Note that the majority of the work in this course is conducted in the form of a semester-long group project. Unlike other courses, dropping the course before the end of the semester has negative consequences for your other group members. So once you have joined a group please make sure you are committed to staying in the course.
- You are expected to read the assigned readings and post 1 substantive comment to the discussion on this wiki about the readings before class. Late comments on the wiki will NOT be accepted. There will be plenty of opportunities in class to apply that knowledge and in-class participation will be part of your grade. More on the class participation component can be found here.
- There will be two types of assignments: programming assignments and project assignments. Programming assignments will be individual exercises; their main goal is to teach you the skills needed to successfully execute on your project.Project assignments will be done in groups.
- You will be expected to turn in written documentation at each stage of your project. You will also turn in working code. Each group member will help to give an oral presentation about your project.
- There will be a midterm exam.
- Most assignments will be turned in through this class wiki. Most project assignments will be due before the start of the lecture during which they are due. Design assignments will be due at the beginning of the week.
- Project assignments may not be turned in late. Programming assignments will lose 33% per day they are late.
- Each group is responsible for making sure that all members are participating. As part of the project reports, you be required to describe the effort put in by each member, both on specific tasks and as a fraction of the group’s effort. Make sure you discuss this regularly, to make sure your group is in agreement about the work breakdown.
- If a group member is not participating, the entire group must meet with the teaching staff. Effective group work (which entails some amount of conflict resolution) is a key skill for success in industry. We would like you to work through conflicts if at all possible, and we will devote some class time to this topic.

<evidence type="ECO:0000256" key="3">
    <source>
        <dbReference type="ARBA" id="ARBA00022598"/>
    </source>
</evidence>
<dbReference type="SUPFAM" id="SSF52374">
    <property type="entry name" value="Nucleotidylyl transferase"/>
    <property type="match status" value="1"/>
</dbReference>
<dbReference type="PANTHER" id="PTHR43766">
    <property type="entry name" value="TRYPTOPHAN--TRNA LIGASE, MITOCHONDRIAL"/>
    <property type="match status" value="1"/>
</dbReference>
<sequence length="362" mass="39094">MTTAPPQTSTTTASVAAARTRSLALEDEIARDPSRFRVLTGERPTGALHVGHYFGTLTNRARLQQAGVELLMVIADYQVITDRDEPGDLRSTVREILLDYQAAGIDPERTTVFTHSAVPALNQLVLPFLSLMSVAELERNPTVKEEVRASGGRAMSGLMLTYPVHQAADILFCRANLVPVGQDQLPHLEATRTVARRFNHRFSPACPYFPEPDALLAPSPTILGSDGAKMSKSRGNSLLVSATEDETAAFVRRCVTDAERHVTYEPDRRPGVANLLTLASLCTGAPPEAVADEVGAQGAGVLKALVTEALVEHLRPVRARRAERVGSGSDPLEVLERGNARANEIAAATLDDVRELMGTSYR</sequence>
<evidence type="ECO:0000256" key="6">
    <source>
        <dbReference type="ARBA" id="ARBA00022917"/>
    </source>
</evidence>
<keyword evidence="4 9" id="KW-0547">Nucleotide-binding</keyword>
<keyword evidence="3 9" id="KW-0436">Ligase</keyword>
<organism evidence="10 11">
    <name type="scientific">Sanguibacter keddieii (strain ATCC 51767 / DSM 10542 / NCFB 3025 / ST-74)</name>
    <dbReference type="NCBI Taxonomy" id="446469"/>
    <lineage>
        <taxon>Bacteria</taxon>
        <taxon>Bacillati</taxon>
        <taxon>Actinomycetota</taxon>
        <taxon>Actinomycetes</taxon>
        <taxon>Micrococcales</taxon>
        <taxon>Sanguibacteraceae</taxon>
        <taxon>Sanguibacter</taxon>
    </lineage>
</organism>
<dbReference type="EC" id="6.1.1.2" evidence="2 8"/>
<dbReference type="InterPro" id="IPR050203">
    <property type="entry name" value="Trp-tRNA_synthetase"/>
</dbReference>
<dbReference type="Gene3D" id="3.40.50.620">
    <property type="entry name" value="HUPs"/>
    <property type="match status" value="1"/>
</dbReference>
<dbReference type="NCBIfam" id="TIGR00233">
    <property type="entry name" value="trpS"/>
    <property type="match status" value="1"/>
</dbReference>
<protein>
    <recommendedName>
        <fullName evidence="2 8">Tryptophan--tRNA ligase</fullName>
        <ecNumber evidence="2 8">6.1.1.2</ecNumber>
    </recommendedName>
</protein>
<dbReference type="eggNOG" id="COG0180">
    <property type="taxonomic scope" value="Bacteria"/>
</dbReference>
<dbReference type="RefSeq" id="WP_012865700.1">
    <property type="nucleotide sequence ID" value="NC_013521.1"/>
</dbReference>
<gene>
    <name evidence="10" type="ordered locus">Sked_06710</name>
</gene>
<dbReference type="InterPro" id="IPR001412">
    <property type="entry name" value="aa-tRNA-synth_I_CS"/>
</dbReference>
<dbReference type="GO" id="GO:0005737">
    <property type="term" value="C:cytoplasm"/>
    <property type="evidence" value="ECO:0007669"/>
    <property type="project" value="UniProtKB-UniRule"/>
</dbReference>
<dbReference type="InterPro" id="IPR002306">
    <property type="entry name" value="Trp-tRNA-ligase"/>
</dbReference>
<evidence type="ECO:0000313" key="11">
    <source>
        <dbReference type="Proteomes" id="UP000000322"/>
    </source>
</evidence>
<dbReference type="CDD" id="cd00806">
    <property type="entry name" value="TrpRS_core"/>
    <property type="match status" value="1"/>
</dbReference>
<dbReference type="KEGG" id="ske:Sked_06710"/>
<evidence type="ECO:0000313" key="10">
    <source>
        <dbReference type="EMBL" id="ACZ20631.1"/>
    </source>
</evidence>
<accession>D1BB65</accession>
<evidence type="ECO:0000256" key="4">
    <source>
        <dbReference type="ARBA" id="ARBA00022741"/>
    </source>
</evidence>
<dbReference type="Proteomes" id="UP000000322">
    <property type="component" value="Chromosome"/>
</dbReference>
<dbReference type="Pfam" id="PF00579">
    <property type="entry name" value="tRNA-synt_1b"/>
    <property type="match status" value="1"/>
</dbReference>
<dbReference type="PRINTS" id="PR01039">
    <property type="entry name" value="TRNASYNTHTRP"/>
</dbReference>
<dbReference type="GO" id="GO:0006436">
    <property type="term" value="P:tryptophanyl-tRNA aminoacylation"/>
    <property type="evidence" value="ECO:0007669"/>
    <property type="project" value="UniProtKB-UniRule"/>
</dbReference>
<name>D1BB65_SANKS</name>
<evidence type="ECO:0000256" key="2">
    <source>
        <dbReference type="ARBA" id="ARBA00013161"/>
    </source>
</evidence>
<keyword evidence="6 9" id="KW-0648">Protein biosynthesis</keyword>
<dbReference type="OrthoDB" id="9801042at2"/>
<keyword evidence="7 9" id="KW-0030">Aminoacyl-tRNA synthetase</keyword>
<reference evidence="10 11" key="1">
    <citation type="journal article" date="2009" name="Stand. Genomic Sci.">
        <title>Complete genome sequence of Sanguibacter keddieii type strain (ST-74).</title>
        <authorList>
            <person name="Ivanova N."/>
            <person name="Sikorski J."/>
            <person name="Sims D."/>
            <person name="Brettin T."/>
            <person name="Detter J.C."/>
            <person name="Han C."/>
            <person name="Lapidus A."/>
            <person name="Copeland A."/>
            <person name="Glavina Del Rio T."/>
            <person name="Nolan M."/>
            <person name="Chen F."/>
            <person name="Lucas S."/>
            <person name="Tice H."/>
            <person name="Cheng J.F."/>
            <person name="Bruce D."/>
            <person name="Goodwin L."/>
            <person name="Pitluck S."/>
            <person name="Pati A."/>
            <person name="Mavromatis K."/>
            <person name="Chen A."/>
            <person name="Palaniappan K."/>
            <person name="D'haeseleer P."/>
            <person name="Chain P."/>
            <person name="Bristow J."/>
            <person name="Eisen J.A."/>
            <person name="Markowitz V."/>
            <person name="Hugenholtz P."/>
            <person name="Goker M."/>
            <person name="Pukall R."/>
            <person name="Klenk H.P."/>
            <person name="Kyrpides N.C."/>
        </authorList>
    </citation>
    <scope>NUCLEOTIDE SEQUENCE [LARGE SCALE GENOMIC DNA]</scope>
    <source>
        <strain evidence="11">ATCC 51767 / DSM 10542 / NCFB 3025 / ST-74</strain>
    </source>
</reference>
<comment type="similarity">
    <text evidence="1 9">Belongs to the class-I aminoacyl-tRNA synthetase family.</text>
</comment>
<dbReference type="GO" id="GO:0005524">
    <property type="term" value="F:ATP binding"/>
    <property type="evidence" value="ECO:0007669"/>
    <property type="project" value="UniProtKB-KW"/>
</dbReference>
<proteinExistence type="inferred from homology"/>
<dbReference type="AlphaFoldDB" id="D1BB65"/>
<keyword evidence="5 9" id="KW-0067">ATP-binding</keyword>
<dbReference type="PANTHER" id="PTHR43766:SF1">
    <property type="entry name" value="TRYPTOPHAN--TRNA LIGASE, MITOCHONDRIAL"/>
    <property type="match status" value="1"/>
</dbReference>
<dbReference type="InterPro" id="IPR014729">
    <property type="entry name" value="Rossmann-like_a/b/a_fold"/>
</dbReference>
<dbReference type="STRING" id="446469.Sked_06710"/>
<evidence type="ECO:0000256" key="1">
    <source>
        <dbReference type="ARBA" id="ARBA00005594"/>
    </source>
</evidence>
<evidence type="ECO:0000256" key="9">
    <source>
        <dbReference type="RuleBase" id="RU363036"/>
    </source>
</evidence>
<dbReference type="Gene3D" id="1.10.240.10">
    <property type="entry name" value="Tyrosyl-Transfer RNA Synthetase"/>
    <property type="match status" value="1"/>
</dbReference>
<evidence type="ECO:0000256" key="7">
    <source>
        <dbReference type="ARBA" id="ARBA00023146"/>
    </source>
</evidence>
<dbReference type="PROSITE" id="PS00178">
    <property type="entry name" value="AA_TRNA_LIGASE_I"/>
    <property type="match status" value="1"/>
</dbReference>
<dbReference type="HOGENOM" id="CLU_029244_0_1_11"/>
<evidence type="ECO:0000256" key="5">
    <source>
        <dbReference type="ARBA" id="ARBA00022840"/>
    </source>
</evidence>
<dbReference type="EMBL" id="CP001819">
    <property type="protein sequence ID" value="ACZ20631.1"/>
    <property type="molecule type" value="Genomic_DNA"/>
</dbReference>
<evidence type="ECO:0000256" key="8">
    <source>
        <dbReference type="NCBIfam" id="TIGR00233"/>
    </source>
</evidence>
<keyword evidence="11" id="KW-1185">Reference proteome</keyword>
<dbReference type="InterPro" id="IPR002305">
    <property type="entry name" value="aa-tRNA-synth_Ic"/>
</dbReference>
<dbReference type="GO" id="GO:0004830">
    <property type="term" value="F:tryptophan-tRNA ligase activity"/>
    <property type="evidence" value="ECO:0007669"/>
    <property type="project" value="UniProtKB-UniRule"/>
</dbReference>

- If you have a question about a grade, you should meet with the GSI. You can come to the professor if the issue cannot be resolved with the GSI's help.
- Cheating will not be tolerated, and will get you an F in the class.
- Class participation (10%)
- Individual programming assignments (25%)
- Midterm (25%)
- Project assignments (40%)
Late Policy: Group project assignments may not be turned in late. Individual project and design assignments will lose 33% per 24 hours they are late. If you turn in an assignment late on the wiki, please send an e-mail to the class e-mail address (cs160(at)imail.eecs.berkeley.edu) so that we know to grade it.
Regrading Policy: If you want an assignment regraded, you must submit a hardcopy of your assignment and a written description of why you believe the grade was unsatisfactory within two weeks of reception of the grade. Submit the regrade request to Prof. Hartmann's office, 629 Soda Hall. We will regrade the entire assignment; this means that your grade may potentially drop.
Section Attendance: Section attendance is strongly encouraged and is considered in the class participation grade. However, you are allowed to miss up to two sections; this is to accommodate both planned and unplanned absences.
Note: This is largely a design class. Unlike most other CS classes there is not always a single "correct" design solution. Usually there are many possible designs with different advantages and disadvantages. In this class you will learn to both design new interfaces and evaluate the pros and cons of the interfaces you design. As you complete the assignments for this class you should try to point out both the pros and the cons of the interfaces and applications you design.
Design is typically evaluated in a qualitative manner. As a result a significant portion of the grading in this class will be qualitative, including assessments of the end user experience of the system and the quality of your designs, evaluations, and prototypes.
The majority of the homework in this class will be oriented around the project. Many of these homework assignments will be done in with your project group, but some assignments (or parts of assignments) must be completed individually. We provide a rough schedule of the assignments here (the schedule may change over the course of the semester and we may choose to add or drop assignments).
- Create Wiki Account (due 1/21)
- Course Petition (1/21)
- Individual Design Exercise (1/26)
- Individual Programming Project 1 (1/28)
- Individual Programming Project 2 (2/7)
- Heuristic Evaluation and Redesign (2/14)
- Individual Programming Project 3 (3/9)
- Visual Design Assignment (3/31)
Individual Feedback (No points)
- Mid-Semester Feedback (3/7)
- Team Assessment I (4/20)
- Team Assessment II (4/6)
- Group Brainstorm (2/7)
- Contextual Inquiry and Task Analysis (2/23)
- Low-Fi Prototype (3/7)
- Low-Fi Test + Iteration (3/14)
- Interactive Prototype (4/4)
- Pilot Usability Study (4/18)
- Final Presentation + Poster (5/2)
- Final Video (5/6)
How to use and edit this wiki
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This lectures, format and syllabus of this class are based on HCI classes taught by Ben Bederson, John Canny, Francois Guimbretiere, Marti Hearst and James Landay. These authors have kindly provided access to their lecture slides and my own slides borrow from their earlier work.